During the first weeks of January 1865, Major-General William T. Sherman completed preparations for a campaign into South Carolina. A question lingered in regard to objectives. Should Sherman direct his columns against Charleston?
Sherman had already voiced his opinion to Lieutenant-General Ulysses S. Grant on the matter. And on January 7, 1865, Grant indicated his concurrence in a message to Secretary of War Edwin Stanton, who was in route to visit Sherman in Savannah:
Please say to General Sherman I do not regard the capture of Charleston as of any military importance. He can pass it by, unless in doing so he leaves a force in his rear which it will be dangerous to have there. It will be left entirely to his own discretion whether Charleston should be taken now.
On the same date, Sherman passed a message to Rear-Admiral John Dahlgren, commanding the South Atlantic Blockading Squadron (indicating recent correspondence with Rear-Admiral David D. Porter, commanding the North Atlantic Blockading Squadron):
The letter you send me is from Admiral Porter, at Beaufort, N. C. I am not certain that there is a vessel in Port Royal from Admiral Porter or I would write him. If there be one to return to him I beg you to send this, with a request that I be advised as early as possible as to the condition of the railroad from Beaufort, N. C., back to New Berne, and so on toward Goldsborough; also all maps and information of the country above New Berne; how many cars and locomotives are available to us on that road; whether there is good navigation from Beaufort, N. C., via Pamlico Sound, up Neuse River, &c. I want Admiral Porter to know that I expect to be ready to move about the 15th; that I have one head of column across Savannah River at this point; will soon have another at Port Royal Ferry, and expect to make another crossing at Sister’s Ferry. I still adhere to my plan submitted to General Grant, and only await provisions and forage. The more I think of the affair at Wilmington the more I feel ashamed of the army there; but Butler is at fault, and he alone. Admiral Porter fulfilled his share to admiration. I think the admiral will feel more confidence in my troops, as he saw us carry points on the Mississippi where he had silenced the fire. All will turn out for the best yet.
Clearly Sherman was already looking far beyond South Carolina to formulate his options for movement into North Carolina. Likewise, the dependencies to operations at Wilmington appeared in the message. Recent failures were all on Butler – so Sherman said, to deflect any criticism from Porter, Dahlgren’s peer and Sherman’s friend.
But the meat of this message was in Sherman’s concept of operations. He would first gain three footholds in South Carolina – Hardeeville, Port Royal Ferry, and Sister’s Ferry. As he had already related to Dahlgren, in earlier meetings, is the desire to strike across the state to cut the railroads.
Dahlgren, in turn, passed Sherman’s message to Secretary of the Navy Gideon Wells (also on January 7), with his assessment of the planned operations:
I presume the first point where the two wings from Savannah and Port Royal Ferry will meet will be at Branchville, and the march thence to Florence and so on, following the railroad.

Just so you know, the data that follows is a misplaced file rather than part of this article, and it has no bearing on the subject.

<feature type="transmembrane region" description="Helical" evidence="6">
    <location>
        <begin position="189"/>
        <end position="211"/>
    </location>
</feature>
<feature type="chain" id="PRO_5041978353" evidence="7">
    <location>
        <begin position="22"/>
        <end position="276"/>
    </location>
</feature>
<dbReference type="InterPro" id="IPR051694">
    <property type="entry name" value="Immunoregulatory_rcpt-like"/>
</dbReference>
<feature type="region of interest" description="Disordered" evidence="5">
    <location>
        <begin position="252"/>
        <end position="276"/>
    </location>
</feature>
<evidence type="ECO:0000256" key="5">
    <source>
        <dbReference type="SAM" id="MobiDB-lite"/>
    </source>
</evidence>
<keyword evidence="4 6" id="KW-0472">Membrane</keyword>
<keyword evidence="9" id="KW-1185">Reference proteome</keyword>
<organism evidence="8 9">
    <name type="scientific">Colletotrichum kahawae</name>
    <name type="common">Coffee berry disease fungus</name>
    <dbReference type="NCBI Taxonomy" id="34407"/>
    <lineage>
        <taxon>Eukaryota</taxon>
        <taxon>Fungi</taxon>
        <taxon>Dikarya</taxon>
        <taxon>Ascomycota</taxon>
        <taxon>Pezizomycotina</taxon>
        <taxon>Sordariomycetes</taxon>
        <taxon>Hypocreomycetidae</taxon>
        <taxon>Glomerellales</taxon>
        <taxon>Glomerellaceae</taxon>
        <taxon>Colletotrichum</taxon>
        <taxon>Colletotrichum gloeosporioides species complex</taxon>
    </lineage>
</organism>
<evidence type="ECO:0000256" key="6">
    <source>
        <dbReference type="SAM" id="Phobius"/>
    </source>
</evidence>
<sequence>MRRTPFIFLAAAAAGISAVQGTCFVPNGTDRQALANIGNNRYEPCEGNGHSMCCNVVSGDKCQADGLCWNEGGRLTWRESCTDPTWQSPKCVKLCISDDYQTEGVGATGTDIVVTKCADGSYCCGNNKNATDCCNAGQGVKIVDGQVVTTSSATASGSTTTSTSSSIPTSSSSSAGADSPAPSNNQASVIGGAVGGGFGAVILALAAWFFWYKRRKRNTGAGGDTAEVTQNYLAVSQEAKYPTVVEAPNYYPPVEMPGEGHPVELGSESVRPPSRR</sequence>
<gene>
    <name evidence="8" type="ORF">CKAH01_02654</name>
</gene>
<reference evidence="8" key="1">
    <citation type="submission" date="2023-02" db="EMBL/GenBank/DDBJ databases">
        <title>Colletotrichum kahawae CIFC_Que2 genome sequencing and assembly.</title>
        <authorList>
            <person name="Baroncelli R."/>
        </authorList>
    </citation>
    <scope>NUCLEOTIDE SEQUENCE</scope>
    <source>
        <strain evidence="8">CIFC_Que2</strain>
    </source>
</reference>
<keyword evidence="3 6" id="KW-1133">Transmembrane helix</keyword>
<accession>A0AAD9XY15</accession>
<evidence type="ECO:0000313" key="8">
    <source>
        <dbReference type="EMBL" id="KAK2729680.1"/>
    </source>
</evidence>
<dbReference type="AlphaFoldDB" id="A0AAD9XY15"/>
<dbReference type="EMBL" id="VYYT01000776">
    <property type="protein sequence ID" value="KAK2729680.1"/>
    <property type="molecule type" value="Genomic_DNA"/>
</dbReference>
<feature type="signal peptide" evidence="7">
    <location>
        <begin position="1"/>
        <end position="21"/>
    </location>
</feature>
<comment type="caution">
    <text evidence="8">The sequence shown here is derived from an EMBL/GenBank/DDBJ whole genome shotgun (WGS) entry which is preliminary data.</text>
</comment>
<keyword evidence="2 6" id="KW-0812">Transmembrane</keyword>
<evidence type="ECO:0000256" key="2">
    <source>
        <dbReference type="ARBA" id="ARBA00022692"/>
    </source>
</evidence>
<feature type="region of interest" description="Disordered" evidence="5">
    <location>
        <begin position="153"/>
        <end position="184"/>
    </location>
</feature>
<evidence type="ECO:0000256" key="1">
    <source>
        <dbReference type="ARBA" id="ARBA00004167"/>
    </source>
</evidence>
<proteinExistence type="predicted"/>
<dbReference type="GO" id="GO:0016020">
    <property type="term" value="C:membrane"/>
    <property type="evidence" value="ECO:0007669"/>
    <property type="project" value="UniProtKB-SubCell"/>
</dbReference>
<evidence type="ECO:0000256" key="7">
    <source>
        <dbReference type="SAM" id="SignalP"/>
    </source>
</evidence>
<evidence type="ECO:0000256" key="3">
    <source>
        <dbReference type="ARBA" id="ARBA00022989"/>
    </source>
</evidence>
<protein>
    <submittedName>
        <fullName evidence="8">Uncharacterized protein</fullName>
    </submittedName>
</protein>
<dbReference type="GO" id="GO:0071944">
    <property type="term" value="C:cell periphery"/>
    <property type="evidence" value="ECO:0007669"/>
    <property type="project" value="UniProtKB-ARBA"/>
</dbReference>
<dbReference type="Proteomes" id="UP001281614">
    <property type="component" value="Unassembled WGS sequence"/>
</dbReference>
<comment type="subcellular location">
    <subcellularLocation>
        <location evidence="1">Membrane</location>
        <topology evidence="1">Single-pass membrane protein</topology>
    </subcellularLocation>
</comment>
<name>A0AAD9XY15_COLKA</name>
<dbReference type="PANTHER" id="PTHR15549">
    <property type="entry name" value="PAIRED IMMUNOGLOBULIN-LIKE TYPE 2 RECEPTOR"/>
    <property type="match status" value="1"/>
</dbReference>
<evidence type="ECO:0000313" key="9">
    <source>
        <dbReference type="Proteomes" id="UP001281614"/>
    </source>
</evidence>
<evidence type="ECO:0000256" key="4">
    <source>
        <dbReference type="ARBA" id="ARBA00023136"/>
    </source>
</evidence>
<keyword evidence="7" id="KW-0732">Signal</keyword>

I have no expectations that an attack on Charleston is embraced in this plan, as General Sherman has not suggested any arrangements for a cooperation with the Navy.
Dahlgren went on to point out the Confederates would likely concentrate forces in Charleston to defend the city. And, as Grant mentioned in his message to Stanton, the Confederates might operate that force against Sherman’s “flanks and rear as the opportunity may offer.” Dahlgren went on to point out that terrain would impact Sherman’s options:
It will always be convenient for General Sherman to attack Charleston until he passes the Santee; after that the swampy land would interfere.
Charleston being left behind, there remains but a single occasion when the army may communicate with the squadron, that is by way of the Santee or Georgetown; and I shall hardly look for this except as an incident from the extension of the foragers on the right wing, as it would be very little further to communicate with the North Atlantic Squadron at Wilmington and convenient to forward march of the army.
File away the reference here to Georgetown and the Santee. What Dahlgren suggested as a contingency plan would indeed play out as an operation, which would cost the admiral a ship, as events unfolded later in the winter.
Closing, Dahlgren lamented that the prize for which he had arrived in theater to obtain was still seeming to elude his grasp:
It is with great regret that the conclusion is forced on me that the work marked out here will not include Charleston.
We know, with hindsight, that Charleston would fall and Dahlgren would be there to play a part in that act. But it would not be taken by the firestorm assault predicted by some. Instead the city would fall almost as a domino in a chain. But for the day on January 7, correspondence from Virginia to Georgia and back to Washington centered on the desire to by-pass Charleston.
(Citations from OR, Series I, Volume 47, Part II, Serial 99, pages 21-22; ORN, Series I, Volume 16, pages 161-2.)